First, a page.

“The NCI Outstanding Investigator Award addresses a problem that many cancer researchers experience:  finding a balance between focusing on their science while ensuring that they will have funds to continue their research in the future,” said Dinah Singer, Ph.D., director of NCI’s Division of Cancer Biology. “With seven years of uninterrupted funding, NCI is providing investigators the opportunity to fully develop exceptional and ambitious cancer research programs.”

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Penn Medicine is one of the world's leading academic medical centers, dedicated to the related missions of medical education, biomedical research, and excellence in patient care. Penn Medicine consists of the Raymond and Ruth Perelman School of Medicine at the University of Pennsylvania (founded in 1765 as the nation's first medical school) and the University of Pennsylvania Health System, which together form a $4.3 billion enterprise.

The Perelman School of Medicine has been ranked among the top five medical schools in the United States for the past 17 years, according to U.S. News & World Report's survey of research-oriented medical schools. The School is consistently among the nation's top recipients of funding from the National Institutes of Health, with $392 million awarded in the 2013 fiscal year.

The University of Pennsylvania Health System's patient care facilities include: The Hospital of the University of Pennsylvania -- recognized as one of the nation's top "Honor Roll" hospitals by U.S. News & World Report; Penn Presbyterian Medical Center; Chester County Hospital; Lancaster General Health; Penn Wissahickon Hospice; and Pennsylvania Hospital -- the nation's first hospital, founded in 1751. Additional affiliated inpatient care facilities and services throughout the Philadelphia region include Chestnut Hill Hospital and Good Shepherd Penn Partners, a partnership between Good Shepherd Rehabilitation Network and Penn Medicine.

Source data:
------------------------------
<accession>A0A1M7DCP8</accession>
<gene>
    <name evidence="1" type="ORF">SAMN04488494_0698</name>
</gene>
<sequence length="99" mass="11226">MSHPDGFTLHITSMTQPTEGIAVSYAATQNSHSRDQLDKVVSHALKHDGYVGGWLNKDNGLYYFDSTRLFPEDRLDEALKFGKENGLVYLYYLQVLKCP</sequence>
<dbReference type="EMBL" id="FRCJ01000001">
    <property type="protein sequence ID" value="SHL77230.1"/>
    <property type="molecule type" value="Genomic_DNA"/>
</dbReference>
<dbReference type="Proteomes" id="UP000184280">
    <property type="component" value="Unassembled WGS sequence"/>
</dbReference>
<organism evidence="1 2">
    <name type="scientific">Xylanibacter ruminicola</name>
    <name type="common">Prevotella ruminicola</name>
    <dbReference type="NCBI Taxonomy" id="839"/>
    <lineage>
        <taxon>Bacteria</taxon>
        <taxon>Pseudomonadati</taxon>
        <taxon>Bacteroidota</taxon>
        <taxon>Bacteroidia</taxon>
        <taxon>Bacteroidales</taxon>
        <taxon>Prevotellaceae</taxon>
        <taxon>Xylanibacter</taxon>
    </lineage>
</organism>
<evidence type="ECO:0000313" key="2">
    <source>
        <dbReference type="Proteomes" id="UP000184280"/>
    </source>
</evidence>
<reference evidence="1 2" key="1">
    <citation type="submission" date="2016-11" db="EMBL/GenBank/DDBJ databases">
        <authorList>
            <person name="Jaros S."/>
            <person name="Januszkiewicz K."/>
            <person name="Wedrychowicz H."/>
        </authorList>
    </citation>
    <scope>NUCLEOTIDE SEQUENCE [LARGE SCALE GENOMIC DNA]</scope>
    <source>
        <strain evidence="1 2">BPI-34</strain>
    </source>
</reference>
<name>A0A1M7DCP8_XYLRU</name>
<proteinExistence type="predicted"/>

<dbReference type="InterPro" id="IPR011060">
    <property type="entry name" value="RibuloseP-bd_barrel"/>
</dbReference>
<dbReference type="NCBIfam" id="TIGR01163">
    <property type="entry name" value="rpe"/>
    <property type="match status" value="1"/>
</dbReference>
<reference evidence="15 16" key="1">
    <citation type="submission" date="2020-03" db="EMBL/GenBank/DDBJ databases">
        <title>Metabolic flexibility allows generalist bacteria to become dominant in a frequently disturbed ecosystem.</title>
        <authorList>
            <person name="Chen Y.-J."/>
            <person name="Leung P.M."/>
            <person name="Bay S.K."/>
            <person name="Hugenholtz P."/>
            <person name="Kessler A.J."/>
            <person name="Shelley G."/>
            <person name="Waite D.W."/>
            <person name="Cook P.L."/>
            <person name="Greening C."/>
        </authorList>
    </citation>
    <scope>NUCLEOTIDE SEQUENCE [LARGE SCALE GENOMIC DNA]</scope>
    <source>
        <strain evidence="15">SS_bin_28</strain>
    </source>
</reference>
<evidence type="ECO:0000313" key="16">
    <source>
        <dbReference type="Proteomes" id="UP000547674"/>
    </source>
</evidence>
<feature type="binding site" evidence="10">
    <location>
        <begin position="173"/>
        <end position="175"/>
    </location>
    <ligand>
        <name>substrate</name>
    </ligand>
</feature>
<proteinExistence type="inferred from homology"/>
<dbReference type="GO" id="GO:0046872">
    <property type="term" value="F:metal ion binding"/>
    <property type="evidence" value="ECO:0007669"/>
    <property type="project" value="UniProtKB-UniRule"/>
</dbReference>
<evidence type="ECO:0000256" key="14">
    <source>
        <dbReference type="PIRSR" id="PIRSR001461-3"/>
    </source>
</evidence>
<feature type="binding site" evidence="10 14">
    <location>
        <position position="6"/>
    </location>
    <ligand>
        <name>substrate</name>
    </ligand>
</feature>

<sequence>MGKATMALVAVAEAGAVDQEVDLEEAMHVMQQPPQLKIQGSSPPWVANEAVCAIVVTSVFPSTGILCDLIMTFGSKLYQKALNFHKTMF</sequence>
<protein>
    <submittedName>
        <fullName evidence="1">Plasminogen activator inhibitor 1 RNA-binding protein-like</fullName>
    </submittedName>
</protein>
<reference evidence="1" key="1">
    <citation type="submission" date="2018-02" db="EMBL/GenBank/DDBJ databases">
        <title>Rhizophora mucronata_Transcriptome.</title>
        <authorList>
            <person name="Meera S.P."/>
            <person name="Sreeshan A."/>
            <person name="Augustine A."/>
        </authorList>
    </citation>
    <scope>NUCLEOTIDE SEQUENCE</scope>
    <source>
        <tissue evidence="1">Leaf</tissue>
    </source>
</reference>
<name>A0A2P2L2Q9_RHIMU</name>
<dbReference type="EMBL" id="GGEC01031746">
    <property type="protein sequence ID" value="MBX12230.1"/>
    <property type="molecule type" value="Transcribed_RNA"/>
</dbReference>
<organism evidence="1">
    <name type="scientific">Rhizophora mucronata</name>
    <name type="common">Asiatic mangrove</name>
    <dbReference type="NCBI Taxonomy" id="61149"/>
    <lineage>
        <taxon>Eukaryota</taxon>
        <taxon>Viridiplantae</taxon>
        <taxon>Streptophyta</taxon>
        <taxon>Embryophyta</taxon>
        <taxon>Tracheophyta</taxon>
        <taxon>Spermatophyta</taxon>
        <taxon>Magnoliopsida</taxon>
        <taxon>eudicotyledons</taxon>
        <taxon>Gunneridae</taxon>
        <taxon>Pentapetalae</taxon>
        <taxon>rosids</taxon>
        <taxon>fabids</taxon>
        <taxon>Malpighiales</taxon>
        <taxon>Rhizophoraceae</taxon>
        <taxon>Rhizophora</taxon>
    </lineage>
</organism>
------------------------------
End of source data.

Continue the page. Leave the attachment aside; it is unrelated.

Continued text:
Penn Medicine is committed to improving lives and health through a variety of community-based programs and activities. In fiscal year 2013, Penn Medicine provided $814 million to benefit our community.

Penn Medicine is one of the world's leading academic medical centers, dedicated to the related missions of medical education, biomedical research, and excellence in patient care. Penn Medicine consists of the Raymond and Ruth Perelman School of Medicine at the University of Pennsylvania (founded in 1765 as the nation's first medical school) and the University of Pennsylvania Health System, which together form a $6.7 billion enterprise.

The Perelman School of Medicine has been ranked among the top five medical schools in the United States for the past 20 years, according to U.S. News & World Report's survey of research-oriented medical schools. The School is consistently among the nation's top recipients of funding from the National Institutes of Health, with $392 million awarded in the 2016 fiscal year.

The University of Pennsylvania Health System's patient care facilities include: The Hospital of the University of Pennsylvania and Penn Presbyterian Medical Center -- which are recognized as one of the nation's top "Honor Roll" hospitals by U.S. News & World Report -- Chester County Hospital; Lancaster General Health; Penn Wissahickon Hospice; and Pennsylvania Hospital -- the nation's first hospital, founded in 1751. Additional affiliated inpatient care facilities and services throughout the Philadelphia region include Good Shepherd Penn Partners, a partnership between Good Shepherd Rehabilitation Network and Penn Medicine.

Penn Medicine is committed to improving lives and health through a variety of community-based programs and activities. In fiscal year 2016, Penn Medicine provided $393 million to benefit our community.